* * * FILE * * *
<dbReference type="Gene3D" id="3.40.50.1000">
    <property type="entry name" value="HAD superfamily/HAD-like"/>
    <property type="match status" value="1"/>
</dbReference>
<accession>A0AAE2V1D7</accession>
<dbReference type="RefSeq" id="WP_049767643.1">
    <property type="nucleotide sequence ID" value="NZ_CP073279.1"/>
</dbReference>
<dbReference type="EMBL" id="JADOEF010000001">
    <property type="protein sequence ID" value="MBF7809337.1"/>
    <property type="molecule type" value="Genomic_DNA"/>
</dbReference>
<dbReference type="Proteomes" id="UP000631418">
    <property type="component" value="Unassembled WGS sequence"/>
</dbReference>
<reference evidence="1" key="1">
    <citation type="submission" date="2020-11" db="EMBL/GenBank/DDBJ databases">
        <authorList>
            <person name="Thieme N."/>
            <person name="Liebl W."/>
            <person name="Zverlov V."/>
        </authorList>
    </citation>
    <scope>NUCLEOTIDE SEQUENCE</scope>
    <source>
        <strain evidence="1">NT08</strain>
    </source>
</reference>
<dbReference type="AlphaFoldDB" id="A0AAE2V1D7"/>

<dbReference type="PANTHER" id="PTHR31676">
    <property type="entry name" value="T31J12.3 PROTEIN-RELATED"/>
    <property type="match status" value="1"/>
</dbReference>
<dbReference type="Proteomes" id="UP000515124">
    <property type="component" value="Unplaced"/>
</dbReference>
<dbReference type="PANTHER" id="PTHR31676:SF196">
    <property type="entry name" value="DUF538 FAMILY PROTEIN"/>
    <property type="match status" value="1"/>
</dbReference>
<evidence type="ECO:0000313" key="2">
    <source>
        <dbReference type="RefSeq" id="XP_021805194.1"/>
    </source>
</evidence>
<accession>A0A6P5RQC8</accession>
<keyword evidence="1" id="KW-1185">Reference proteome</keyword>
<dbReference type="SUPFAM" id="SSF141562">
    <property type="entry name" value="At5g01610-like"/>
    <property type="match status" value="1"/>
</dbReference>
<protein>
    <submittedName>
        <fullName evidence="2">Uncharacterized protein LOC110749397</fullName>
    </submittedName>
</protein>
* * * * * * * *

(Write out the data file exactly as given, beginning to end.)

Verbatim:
<dbReference type="Gene3D" id="3.40.50.1000">
    <property type="entry name" value="HAD superfamily/HAD-like"/>
    <property type="match status" value="1"/>
</dbReference>
<accession>A0AAE2V1D7</accession>
<dbReference type="RefSeq" id="WP_049767643.1">
    <property type="nucleotide sequence ID" value="NZ_CP073279.1"/>
</dbReference>
<dbReference type="EMBL" id="JADOEF010000001">
    <property type="protein sequence ID" value="MBF7809337.1"/>
    <property type="molecule type" value="Genomic_DNA"/>
</dbReference>
<dbReference type="Proteomes" id="UP000631418">
    <property type="component" value="Unassembled WGS sequence"/>
</dbReference>
<reference evidence="1" key="1">
    <citation type="submission" date="2020-11" db="EMBL/GenBank/DDBJ databases">
        <authorList>
            <person name="Thieme N."/>
            <person name="Liebl W."/>
            <person name="Zverlov V."/>
        </authorList>
    </citation>
    <scope>NUCLEOTIDE SEQUENCE</scope>
    <source>
        <strain evidence="1">NT08</strain>
    </source>
</reference>
<dbReference type="AlphaFoldDB" id="A0AAE2V1D7"/>

<dbReference type="PANTHER" id="PTHR31676">
    <property type="entry name" value="T31J12.3 PROTEIN-RELATED"/>
    <property type="match status" value="1"/>
</dbReference>
<dbReference type="Proteomes" id="UP000515124">
    <property type="component" value="Unplaced"/>
</dbReference>
<dbReference type="PANTHER" id="PTHR31676:SF196">
    <property type="entry name" value="DUF538 FAMILY PROTEIN"/>
    <property type="match status" value="1"/>
</dbReference>
<evidence type="ECO:0000313" key="2">
    <source>
        <dbReference type="RefSeq" id="XP_021805194.1"/>
    </source>
</evidence>
<accession>A0A6P5RQC8</accession>
<keyword evidence="1" id="KW-1185">Reference proteome</keyword>
<dbReference type="SUPFAM" id="SSF141562">
    <property type="entry name" value="At5g01610-like"/>
    <property type="match status" value="1"/>
</dbReference>
<protein>
    <submittedName>
        <fullName evidence="2">Uncharacterized protein LOC110749397</fullName>
    </submittedName>
</protein>